Big Data is part of our lives and we create a lot of it. If fact, users globally generate 2.5 quintillion bytes of data every single day. Traditional hard drives (HDD) use spinning platters with mechanical moving parts and nonvolatile storage that retain your data even after the power is shut off. Solid-state drives (SSD) utilize integrated circuits, which can store large amounts of data that can be accessed very quickly. In this case, interconnected flash memory chips also retain the data after the power is shut off.  Regardless of your storage medium of choice, you need to realize that your hard drive will always contains documents, emails, banking statements, and loads of personal information directly tied to you.

Therefore, it is imperative that every time you move your data to a new platform and discard your old PC, you properly destroy your digital data that resides on the hard drive. Destroying a hard drive should be like destroying a physical paper document. For example, an old tax file contains your physical address, social security number, account number, spouse, and other private information that a cyber thief would love to get their hands on. And the best way to destroy that file is with a micro cross cut paper shredder.

A computer HDD or SSD is just a file full of information. Government agencies, law enforcement, and of course cyber criminals, use special software to extract data that was thought to be erased on any discarded hard drive. Remember, when you place any document in the trash bin icon on your desktop and empty the trash, you are not truly deleting this file from your hard drive. You are merely deleting the reference to that file so that the computer’s operating system does not find it. All the data still resides on your hard drive, and unless it is overwritten, it can be easily recovered using file recovery software. Even full formatting of any hard drive can still yield much data for recovery. If you desire to truly erase your hard drive, I recommend data destruction software that erases all data by overwriting every single byte. But this process can take hours or even days to overwrite large volumes so I recommend a more effective and fun way to accomplish data destruction.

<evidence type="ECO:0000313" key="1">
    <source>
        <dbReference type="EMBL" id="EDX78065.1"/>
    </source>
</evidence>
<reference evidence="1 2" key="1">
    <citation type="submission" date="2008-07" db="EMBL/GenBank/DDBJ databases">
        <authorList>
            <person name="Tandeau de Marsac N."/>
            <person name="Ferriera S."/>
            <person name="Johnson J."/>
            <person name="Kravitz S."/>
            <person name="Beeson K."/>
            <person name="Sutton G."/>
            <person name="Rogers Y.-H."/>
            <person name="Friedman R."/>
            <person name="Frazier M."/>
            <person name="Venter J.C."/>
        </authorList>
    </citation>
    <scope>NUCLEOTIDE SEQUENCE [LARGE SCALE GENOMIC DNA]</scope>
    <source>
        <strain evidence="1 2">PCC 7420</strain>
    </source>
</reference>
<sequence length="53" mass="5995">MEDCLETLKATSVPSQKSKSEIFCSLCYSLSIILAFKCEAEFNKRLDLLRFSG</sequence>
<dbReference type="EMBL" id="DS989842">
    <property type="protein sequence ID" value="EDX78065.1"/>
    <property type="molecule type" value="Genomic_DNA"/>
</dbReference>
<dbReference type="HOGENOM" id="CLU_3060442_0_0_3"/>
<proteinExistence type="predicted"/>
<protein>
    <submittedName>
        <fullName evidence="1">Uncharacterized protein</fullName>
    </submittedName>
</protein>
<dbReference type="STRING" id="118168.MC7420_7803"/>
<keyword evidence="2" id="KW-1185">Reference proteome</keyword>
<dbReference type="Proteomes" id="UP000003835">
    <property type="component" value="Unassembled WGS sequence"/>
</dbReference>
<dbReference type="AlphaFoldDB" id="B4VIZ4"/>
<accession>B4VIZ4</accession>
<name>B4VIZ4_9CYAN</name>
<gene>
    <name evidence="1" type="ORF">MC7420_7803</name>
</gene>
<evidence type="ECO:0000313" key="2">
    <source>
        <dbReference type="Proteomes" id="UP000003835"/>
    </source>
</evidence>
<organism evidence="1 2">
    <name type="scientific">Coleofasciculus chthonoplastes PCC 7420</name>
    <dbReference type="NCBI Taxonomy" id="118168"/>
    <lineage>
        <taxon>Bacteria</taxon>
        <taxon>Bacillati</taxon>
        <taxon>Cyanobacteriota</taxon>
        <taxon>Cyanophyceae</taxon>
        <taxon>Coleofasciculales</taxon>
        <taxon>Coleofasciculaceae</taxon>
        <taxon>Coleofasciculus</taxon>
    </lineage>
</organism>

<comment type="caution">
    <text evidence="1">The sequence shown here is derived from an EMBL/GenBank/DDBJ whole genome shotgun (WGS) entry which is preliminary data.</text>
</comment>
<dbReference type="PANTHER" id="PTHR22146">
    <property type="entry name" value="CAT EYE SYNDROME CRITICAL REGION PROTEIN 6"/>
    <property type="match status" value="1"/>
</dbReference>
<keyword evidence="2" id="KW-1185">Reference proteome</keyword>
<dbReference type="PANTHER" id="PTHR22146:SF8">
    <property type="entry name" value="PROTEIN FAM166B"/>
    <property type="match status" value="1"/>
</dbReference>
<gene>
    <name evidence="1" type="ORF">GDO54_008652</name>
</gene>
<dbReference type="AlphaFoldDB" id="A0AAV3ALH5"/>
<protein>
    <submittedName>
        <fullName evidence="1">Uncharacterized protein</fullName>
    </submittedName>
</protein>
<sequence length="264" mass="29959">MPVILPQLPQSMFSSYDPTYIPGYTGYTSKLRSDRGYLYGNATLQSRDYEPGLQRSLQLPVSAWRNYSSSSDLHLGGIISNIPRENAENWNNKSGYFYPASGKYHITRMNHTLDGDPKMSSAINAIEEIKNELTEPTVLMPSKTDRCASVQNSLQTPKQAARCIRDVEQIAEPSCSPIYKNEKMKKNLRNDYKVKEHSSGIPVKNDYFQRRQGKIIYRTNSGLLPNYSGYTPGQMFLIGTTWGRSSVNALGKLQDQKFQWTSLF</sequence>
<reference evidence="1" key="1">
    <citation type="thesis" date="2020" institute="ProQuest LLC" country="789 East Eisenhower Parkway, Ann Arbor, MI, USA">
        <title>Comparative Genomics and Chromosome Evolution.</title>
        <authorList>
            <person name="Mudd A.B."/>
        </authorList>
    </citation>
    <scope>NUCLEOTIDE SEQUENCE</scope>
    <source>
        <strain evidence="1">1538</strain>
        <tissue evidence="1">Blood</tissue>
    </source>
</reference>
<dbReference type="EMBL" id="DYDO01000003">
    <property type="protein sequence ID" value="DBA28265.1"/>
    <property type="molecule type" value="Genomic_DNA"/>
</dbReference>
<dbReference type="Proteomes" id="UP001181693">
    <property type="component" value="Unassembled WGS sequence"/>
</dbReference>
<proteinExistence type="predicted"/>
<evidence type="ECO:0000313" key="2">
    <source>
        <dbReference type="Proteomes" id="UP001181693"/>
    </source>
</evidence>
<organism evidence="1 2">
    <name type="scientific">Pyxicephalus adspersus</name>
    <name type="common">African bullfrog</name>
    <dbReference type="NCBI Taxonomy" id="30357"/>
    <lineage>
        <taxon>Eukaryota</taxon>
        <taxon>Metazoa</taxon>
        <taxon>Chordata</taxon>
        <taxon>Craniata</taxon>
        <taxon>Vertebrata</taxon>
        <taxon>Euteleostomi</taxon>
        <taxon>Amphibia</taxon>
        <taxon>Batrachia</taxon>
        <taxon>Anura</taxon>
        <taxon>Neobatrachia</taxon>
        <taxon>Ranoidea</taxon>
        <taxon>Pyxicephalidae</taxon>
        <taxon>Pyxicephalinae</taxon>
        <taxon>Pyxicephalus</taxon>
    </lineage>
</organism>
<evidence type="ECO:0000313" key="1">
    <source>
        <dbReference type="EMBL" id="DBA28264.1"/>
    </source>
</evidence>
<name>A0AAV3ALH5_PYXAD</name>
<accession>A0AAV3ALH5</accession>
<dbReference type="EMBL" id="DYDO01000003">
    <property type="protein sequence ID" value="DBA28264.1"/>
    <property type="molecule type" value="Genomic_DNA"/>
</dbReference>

There are many ways to physically destroy a hard drive. Machines that puncture the drive’s platters using a focused center pin and tons of force is one way. This is effective though not nearly as spectacular nor satisfying as a digital shredder. Like a traditional paper shredder, a digital shredder completely annihilates all semblance of a computer’s hard drive. It chews up metal HDDs and plastic and silicon SDDs and spits them out into tiny confetti-like particles. The other advantage of a digital media shredder that they don’t discriminate and also destroy smart phones, USB sticks and even tablets with equal ferocity.

There are services that perform device shredding for large companies, but you have to trust they will properly destroy and recycle your devices. Large companies are being hacked and even willingly selling off our data these days, which does require a certain degree of trust by anyone needing true data security. If you do use such service, make sure they provide a certificate verifying they did in fact shred the devices with dates, and have the model numbers and serial numbers noted on the certificate.

Offices that routinely dispose of sensitive data opt for their own digital shredders such as Intimus’ FlashEx Media Shredder in order to personally verify all data destruction. The newest generation of digital shredders have specially designed claws that grab the target device and pull it into their solid cutting heads. Shredded HDD platters, phones and tablets are totally destroyed leaving only 4 x 15 mm waste particles. These can be recycled for scrap metal so you are not filling land fills with old hard drives and smart phones. It is important to note that before shredding any tablet or smart phone, you must remove the battery as Li-ION batteries will explode under pressure or when punctured. No one wants a repeat of the Samsung Note 7 exploding phones debacle from 2016.

In this age of hacking, dumpster diving and IP theft, the value of data far exceeds any other currency. Digitally deleting sensitive information is prudent but only a first step for those who are truly serious about data privacy and security.

 

Scott Schober, BVS president/CEO, cybersecurity expert, author of Hacked Again www.ScottSchober.com